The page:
Short Stories 2nd Place: Tides by Anita Goodfellow
I’ve always been good at reading the tides. My father taught me. From the moment I could walk he took me to the water and showed me how to fish. He was the best fisherman on the Trang Peninsula and, although I’m only a girl, I’ve inherited his gift. I’ve got his plain looks too.
After the big wave hit the shore nothing was the same. I had finished the long walk up the hill to meet Kai from school when the bird song stopped. The eerie silence was pierced by the scream of the siren. The wave didn’t reach us on the hill. We arrived home, hours later, to hell. Nothing was the same. The houses had disappeared, reduced to piles of wood or gone completely. The palm trees had toppled over as if they were matchsticks. Only the mangrove swamp remained. I shielded Kai’s eyes from the body parts which draped the battered branches of the remaining trees. It was as if the world had ended. Our world had. My parents were never found. We were on our own my little sister Kai and me.
You have to watch the ebb and flow of the water to know the exact moment to wade out into its depths. Time it right and you get a net full of writhing fish. Sometimes the water reaches my neck and the huge net I’m dragging becomes heavy, but my arms are strong and I never lose my footing. When the tide goes out the sand flats are laid bare displaying all kinds of marine life and rubbish – mostly plastic. I like to pick out anything useful. Once I found a cracked mirror glinting in the sun. I gazed at my reflection in the fractured light and saw the battle-scars of life with Taam. I slipped the mirror into my pocket. I’ve still got it, but I don’t look in it; not any more.
With the water gone, the mangrove roots appear in the muddy estuary, twisted and cavernous. It was a place I loved to play as a child. Now I sometimes think I hear the whispers of the dead, my father’s voice among them.
Taam knew I was good at fishing. That’s why he asked me to be his wife. So many of our people had been killed when the wave flattened our village. He needed me. He thought he was the perfect catch. There was no father to arrange my marriage. I had little choice – Taam knew that too. I thought I was strong enough to cope with him. I remember thinking that Kai and I would be safe with a man to protect us. At least I proved myself with my fishing skills and that seemed enough, at first. But, Taam wanted a son. And then the tide turned with the arrival of the tourists.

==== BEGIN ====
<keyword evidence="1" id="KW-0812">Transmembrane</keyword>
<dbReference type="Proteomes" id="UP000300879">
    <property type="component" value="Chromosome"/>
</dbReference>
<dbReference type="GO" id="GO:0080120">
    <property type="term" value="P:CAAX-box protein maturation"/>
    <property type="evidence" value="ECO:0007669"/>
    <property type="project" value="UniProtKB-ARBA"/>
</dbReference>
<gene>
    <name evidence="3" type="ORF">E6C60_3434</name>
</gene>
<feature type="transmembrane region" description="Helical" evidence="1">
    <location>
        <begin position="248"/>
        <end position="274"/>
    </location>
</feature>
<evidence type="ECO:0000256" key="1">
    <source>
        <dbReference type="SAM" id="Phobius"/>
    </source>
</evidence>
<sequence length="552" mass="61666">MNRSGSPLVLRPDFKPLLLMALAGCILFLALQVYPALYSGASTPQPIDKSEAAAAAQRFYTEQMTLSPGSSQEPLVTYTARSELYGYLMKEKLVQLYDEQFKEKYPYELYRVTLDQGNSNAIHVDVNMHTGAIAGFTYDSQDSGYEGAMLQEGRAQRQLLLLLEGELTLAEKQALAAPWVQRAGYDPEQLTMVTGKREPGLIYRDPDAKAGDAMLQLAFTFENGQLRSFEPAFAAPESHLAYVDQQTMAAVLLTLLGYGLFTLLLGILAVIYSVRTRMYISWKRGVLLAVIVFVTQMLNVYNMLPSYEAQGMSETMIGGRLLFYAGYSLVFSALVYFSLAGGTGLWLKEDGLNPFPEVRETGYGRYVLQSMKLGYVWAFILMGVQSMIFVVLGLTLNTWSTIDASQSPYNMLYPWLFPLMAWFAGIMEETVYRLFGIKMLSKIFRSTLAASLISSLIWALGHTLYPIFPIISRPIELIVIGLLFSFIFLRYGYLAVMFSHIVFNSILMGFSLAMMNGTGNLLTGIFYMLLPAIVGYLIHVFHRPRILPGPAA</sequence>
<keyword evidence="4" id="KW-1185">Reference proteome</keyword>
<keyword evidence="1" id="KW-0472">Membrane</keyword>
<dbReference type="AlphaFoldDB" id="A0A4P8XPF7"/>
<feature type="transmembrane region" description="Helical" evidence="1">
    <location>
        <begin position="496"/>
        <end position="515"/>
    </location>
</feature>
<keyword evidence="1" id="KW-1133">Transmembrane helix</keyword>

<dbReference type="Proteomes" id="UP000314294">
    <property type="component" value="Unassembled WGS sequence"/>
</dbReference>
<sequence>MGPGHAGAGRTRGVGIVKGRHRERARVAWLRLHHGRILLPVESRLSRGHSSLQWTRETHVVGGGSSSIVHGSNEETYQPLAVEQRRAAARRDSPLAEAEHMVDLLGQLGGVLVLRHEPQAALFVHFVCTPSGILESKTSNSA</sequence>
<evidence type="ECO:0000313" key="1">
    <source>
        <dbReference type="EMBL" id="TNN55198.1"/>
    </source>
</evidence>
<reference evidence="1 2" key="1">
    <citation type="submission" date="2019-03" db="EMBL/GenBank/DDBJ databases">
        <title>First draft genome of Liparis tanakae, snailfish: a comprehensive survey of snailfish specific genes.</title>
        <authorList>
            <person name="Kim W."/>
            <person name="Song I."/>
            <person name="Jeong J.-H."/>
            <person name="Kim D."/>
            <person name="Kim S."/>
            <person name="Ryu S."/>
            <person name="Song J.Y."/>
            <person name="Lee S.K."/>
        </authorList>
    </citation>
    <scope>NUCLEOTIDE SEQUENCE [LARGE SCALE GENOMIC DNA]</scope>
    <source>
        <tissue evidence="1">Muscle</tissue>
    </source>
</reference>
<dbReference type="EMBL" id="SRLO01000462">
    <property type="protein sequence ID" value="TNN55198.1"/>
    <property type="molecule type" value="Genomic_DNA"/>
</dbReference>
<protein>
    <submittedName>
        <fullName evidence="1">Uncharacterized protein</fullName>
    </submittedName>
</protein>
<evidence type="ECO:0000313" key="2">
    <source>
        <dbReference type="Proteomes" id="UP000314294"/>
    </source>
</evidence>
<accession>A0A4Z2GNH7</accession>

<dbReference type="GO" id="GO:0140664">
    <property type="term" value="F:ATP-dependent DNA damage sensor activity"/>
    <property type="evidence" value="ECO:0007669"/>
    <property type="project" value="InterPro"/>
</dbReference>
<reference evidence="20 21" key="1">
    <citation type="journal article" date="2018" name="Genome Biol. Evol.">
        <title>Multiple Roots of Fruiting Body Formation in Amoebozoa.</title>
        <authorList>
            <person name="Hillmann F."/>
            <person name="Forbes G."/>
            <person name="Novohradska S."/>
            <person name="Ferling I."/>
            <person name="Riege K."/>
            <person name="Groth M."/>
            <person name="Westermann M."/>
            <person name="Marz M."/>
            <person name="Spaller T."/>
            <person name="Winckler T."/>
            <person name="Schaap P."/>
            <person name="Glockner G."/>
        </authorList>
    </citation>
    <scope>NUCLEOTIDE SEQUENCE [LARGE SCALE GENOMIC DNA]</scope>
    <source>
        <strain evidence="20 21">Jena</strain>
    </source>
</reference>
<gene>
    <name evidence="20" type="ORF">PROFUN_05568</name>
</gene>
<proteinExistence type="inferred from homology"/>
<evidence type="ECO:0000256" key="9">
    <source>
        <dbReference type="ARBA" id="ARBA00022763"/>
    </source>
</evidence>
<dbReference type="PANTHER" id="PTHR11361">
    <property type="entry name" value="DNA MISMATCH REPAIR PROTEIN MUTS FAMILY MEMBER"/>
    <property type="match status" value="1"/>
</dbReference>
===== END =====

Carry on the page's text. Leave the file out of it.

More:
Now when Taam and I wade out into the sea, just before the sun sinks and bleeds orange into the water, we can see the big hotel. The faint clink of glasses is carried across the water as the rich European guests sip cocktails.
We watched the structure growing day by day, changing shape. Now, Taam watches the ladies as they stroll along the beach, their sun-kissed bodies in contrast to the bright colours of their tiny bikinis. I catch their scent on the wind and hear their laughter. I feel their eyes on my back. I know they take photos of me as I fish.
Kai works in the beauty parlour of the hotel. She’s pretty and just looking at her long dark hair and almond shaped face reminds me of our mother. Sometimes Kai rubs oil into the bruises on my body. The liquid smells sweet and eases the pain, at least for a while.
Kai is clever too. She brings me half her tips when she knows Taam isn’t around. I’ve seen the way he looks at her, like one of the village feral cats watching a mouse. Taam is still waiting for me to produce a child. He says I’m barren and he’s married the wrong sister. Kai’s all the family I have left. Taam doesn’t know about the money. I hide it in my sewing box. It will come in handy one day.
There used to be more fish in the sea. Now we barely catch enough for dinner let alone to sell. Our wooden house, which I helped build, sits on stilts overlooking the estuary on the opposite bank to the hotel. At night, when I mend the nets, I see the lights twinkling and hear the distant thud of music.
As the nylon fibres bite into my calloused hands I wonder what life would be like without Taam. He never helps with the repairs of the nets; he calls it woman’s work. Instead, each evening he disappears. He says he’s working, but I know he goes drinking. And I know what will happen when he returns.
I followed him last night to the local bar. I stood outside in the shadows and watched as he chatted to a group of young girls from the hotel. Then one of them stepped forward and handed him a bottle. She wore a gold dress cut low at the back, revealing the sharp bones of her shoulders. It was so different to the long sleeved cotton tunic I wear and I imagined the soft smoothness of the fabric against my skin.